It’s probably a good thing I don’t need to wear coats very often—where would I put them?
Forty years ago we moved into our 1923 California bungalow style home. At the time it was a good-sized parcel of property with a very small house we knew we could expand. We have added to it over the years, but we will always be very short on closet space.
Apparently 90 years ago people weren’t nearly as devoted to accumulating “stuff.” We Americans love to super-size–even closets.
I’ve been sorting and cleaning, and somewhat painfully relinquishing a large accumulation of books.
Le Cordon Bleu-trained chef Jackie Olden was a very popular Southern California radio and television host in the 70’s and 80’s, long before Cooking Channels or the almost unlimited number of culinary personalities we all know today.
At least in our SoCal market Jackie was definitely a pioneer.
Thumbing through this 1980’s cookbook really takes me back. And it also illustrates some of the differences between “then” and “now.”
While enjoying the Stephen Frears’ directed movie, Philomena, starring Judi Dench as Philomena Lee and Steve Coogan as Martin Sixsmith, there was a low rumble of barely suppressed laughter in the audience when Philomena makes an honest remark about American obesity.
When Martin questions her about why the concern, she responds, “Because of the portions, Martin.”
This week as I looked through Jackie Oldham’s cookbook I noticed hundreds of recipes and not a one was labeled heart-healthy or fat-free. There wasn’t an overt concern with salt or gluten, and many were what we’d now call “heavy,” with plenty of beef, cheese and sour cream.
I even spied a few that proudly headlined American Cheese.
What is American cheese? There’s a whole history to the introduction of a processed “cheese” product that is best known because it melts well. Food value? I’m still looking for it.
After looking closely at a recipe for a tortilla casserole I noticed the ingredients: beef—with no mention of it being lean, corn tortillas, packaged taco seasoning, 3 full cups of Monterey Jack Cheese, sour cream and added salt and spices. Oh yes, spinach was added, too, but not enough to counterbalance all the fat in this casserole.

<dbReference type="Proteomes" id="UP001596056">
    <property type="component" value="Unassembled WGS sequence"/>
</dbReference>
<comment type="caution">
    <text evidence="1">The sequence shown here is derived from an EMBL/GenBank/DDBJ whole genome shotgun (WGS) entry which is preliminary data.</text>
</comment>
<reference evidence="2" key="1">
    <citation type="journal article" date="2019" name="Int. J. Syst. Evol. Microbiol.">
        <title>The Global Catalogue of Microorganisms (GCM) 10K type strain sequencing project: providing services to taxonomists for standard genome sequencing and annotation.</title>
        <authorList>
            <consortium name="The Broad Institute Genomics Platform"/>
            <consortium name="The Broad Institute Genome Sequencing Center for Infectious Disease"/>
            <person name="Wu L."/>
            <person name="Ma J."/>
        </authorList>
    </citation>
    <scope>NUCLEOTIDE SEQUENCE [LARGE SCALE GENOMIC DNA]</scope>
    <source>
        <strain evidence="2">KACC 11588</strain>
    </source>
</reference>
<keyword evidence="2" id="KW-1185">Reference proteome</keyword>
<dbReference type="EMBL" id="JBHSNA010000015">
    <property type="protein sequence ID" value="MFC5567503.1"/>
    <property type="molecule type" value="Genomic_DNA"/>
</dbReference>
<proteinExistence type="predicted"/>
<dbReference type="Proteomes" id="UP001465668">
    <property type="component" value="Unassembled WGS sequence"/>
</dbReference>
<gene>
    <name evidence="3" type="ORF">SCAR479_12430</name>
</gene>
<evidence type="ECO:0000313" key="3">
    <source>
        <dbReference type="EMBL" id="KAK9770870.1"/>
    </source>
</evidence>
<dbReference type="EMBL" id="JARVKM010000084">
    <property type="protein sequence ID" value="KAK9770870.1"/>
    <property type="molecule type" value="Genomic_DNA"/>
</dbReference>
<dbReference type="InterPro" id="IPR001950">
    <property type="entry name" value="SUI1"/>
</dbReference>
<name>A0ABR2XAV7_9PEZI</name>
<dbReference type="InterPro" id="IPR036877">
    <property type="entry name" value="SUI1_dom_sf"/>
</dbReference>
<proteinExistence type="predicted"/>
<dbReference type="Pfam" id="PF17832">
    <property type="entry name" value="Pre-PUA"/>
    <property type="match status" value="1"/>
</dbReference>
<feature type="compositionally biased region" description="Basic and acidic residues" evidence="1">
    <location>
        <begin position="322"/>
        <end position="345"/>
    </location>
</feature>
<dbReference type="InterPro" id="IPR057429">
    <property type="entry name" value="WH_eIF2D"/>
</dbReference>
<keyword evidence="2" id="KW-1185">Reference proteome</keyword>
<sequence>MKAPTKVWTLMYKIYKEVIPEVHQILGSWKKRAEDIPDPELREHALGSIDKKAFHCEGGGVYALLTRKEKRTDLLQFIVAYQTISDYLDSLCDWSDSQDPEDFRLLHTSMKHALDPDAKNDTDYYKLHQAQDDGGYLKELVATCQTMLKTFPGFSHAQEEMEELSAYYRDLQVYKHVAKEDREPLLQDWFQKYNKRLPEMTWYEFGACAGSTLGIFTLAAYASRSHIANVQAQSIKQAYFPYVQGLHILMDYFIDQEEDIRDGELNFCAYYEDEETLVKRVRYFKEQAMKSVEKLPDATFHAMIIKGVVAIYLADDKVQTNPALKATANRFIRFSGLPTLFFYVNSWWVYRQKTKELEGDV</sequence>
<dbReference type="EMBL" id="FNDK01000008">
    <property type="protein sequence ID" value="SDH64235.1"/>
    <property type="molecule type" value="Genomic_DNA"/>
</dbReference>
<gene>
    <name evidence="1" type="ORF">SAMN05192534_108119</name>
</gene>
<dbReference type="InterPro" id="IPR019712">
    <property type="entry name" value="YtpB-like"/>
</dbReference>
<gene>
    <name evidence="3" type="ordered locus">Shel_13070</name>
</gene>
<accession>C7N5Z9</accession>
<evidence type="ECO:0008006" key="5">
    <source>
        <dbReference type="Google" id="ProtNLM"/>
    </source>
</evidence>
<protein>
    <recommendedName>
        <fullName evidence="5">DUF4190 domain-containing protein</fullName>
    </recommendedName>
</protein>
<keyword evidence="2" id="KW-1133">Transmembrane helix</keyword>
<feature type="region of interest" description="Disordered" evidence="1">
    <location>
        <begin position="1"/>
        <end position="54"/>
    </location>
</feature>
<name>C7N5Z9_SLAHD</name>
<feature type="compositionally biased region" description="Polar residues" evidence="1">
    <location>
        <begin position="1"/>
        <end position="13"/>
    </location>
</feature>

Now remember…this recipe was published thirty years ago.
And how many servings were in this recipe?
That translates to:
- 3.2 ounces of meat per person
- 1 corn tortilla
- 2.4 ounces of cheese and a rather meager dollop of sour cream.
In today’s plate-FULL economy, that’s a very small portion per person.
I’m not saying that this is a particularly well-balanced meal option. But I was fascinated to recall that we did eat this way, routinely, at one time, yet obesity rates were substantially lower than they are today.
Of course, we were more active, I suppose, and we didn’t snack as regularly as we seem to now.
But probably number one on the list of what “used to be”–we ate smaller portions!
I’m not convinced the average American adult is going to change, but if we have input into the lives of little people, it’s in our best interest to be informed.
According to the New England Journal of Medicine, for the first time in 200 years the current generation of American children may have shorter life expectancies than their parents!
It is important to me to stay on top of current and relevant food and health-related information, and one way I do that is to closely follow some very influential pioneers in food matters.
If you’re as interested as I am in food-related, health and obesity issues, I’d like to recommend a series of TED talks: Chew on This.
The fourteen somewhat random episodes run from four to fifteen minutes, and I found each one tremendously interesting, particularly because Mark Bittman, Jamie Oliver, Ann Cooper and many others are passionate about developing healthy, sustainable food systems.
Just to get you started, I’ll offer Mark Bittman’s, “What’s Wrong with What We Eat?”
Your thoughts on this broad topic always interest me, so don’t hold back–or I’ll have to get started on my rant about how the pharmaceutical companies are making out like bandits with our poor diet.
Oh my…I need to stop and take a cleansing breath!
That’s better…I’m breathing lighter again.